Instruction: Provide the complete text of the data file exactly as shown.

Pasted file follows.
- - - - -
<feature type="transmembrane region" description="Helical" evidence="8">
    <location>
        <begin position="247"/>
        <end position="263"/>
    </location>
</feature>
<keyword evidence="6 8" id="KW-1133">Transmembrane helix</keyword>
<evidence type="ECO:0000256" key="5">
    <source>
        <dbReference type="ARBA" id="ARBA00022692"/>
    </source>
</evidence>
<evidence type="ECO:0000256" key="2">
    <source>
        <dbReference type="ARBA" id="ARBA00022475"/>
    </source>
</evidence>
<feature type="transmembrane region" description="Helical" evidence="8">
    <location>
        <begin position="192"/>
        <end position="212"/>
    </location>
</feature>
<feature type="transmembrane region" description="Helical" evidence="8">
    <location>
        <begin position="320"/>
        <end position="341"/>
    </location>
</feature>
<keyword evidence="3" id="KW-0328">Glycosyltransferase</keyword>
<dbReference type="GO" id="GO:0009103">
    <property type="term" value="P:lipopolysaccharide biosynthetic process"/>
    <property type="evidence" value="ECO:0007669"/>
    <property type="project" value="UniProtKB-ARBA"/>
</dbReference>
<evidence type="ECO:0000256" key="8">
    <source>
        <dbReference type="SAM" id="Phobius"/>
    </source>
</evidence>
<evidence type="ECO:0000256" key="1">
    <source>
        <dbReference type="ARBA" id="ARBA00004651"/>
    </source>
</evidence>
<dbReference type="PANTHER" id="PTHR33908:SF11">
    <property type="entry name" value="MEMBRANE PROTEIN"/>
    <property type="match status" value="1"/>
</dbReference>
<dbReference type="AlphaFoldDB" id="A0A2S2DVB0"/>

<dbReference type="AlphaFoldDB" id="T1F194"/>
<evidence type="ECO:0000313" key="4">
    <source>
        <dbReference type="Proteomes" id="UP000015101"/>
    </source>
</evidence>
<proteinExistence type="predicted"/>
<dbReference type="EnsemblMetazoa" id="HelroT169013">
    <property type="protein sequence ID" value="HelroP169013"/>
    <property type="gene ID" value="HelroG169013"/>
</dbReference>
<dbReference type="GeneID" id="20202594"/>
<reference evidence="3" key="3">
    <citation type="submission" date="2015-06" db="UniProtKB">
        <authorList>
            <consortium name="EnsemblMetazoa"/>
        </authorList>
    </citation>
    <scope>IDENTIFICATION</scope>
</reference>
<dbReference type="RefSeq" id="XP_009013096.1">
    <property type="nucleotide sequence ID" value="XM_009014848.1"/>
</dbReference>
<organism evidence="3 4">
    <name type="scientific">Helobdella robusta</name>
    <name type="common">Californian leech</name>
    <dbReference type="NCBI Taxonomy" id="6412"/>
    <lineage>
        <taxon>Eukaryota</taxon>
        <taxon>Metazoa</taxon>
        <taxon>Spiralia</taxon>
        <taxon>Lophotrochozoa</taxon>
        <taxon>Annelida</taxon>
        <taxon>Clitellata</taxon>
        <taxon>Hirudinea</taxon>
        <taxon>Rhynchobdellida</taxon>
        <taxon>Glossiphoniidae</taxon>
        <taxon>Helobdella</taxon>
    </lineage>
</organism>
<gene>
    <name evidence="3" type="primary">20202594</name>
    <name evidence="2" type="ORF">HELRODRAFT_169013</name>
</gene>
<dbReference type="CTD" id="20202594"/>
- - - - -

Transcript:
<feature type="transmembrane region" description="Helical" evidence="8">
    <location>
        <begin position="247"/>
        <end position="263"/>
    </location>
</feature>
<keyword evidence="6 8" id="KW-1133">Transmembrane helix</keyword>
<evidence type="ECO:0000256" key="5">
    <source>
        <dbReference type="ARBA" id="ARBA00022692"/>
    </source>
</evidence>
<evidence type="ECO:0000256" key="2">
    <source>
        <dbReference type="ARBA" id="ARBA00022475"/>
    </source>
</evidence>
<feature type="transmembrane region" description="Helical" evidence="8">
    <location>
        <begin position="192"/>
        <end position="212"/>
    </location>
</feature>
<feature type="transmembrane region" description="Helical" evidence="8">
    <location>
        <begin position="320"/>
        <end position="341"/>
    </location>
</feature>
<keyword evidence="3" id="KW-0328">Glycosyltransferase</keyword>
<dbReference type="GO" id="GO:0009103">
    <property type="term" value="P:lipopolysaccharide biosynthetic process"/>
    <property type="evidence" value="ECO:0007669"/>
    <property type="project" value="UniProtKB-ARBA"/>
</dbReference>
<evidence type="ECO:0000256" key="8">
    <source>
        <dbReference type="SAM" id="Phobius"/>
    </source>
</evidence>
<evidence type="ECO:0000256" key="1">
    <source>
        <dbReference type="ARBA" id="ARBA00004651"/>
    </source>
</evidence>
<dbReference type="PANTHER" id="PTHR33908:SF11">
    <property type="entry name" value="MEMBRANE PROTEIN"/>
    <property type="match status" value="1"/>
</dbReference>
<dbReference type="AlphaFoldDB" id="A0A2S2DVB0"/>

<dbReference type="AlphaFoldDB" id="T1F194"/>
<evidence type="ECO:0000313" key="4">
    <source>
        <dbReference type="Proteomes" id="UP000015101"/>
    </source>
</evidence>
<proteinExistence type="predicted"/>
<dbReference type="EnsemblMetazoa" id="HelroT169013">
    <property type="protein sequence ID" value="HelroP169013"/>
    <property type="gene ID" value="HelroG169013"/>
</dbReference>
<dbReference type="GeneID" id="20202594"/>
<reference evidence="3" key="3">
    <citation type="submission" date="2015-06" db="UniProtKB">
        <authorList>
            <consortium name="EnsemblMetazoa"/>
        </authorList>
    </citation>
    <scope>IDENTIFICATION</scope>
</reference>
<dbReference type="RefSeq" id="XP_009013096.1">
    <property type="nucleotide sequence ID" value="XM_009014848.1"/>
</dbReference>
<organism evidence="3 4">
    <name type="scientific">Helobdella robusta</name>
    <name type="common">Californian leech</name>
    <dbReference type="NCBI Taxonomy" id="6412"/>
    <lineage>
        <taxon>Eukaryota</taxon>
        <taxon>Metazoa</taxon>
        <taxon>Spiralia</taxon>
        <taxon>Lophotrochozoa</taxon>
        <taxon>Annelida</taxon>
        <taxon>Clitellata</taxon>
        <taxon>Hirudinea</taxon>
        <taxon>Rhynchobdellida</taxon>
        <taxon>Glossiphoniidae</taxon>
        <taxon>Helobdella</taxon>
    </lineage>
</organism>
<gene>
    <name evidence="3" type="primary">20202594</name>
    <name evidence="2" type="ORF">HELRODRAFT_169013</name>
</gene>
<dbReference type="CTD" id="20202594"/>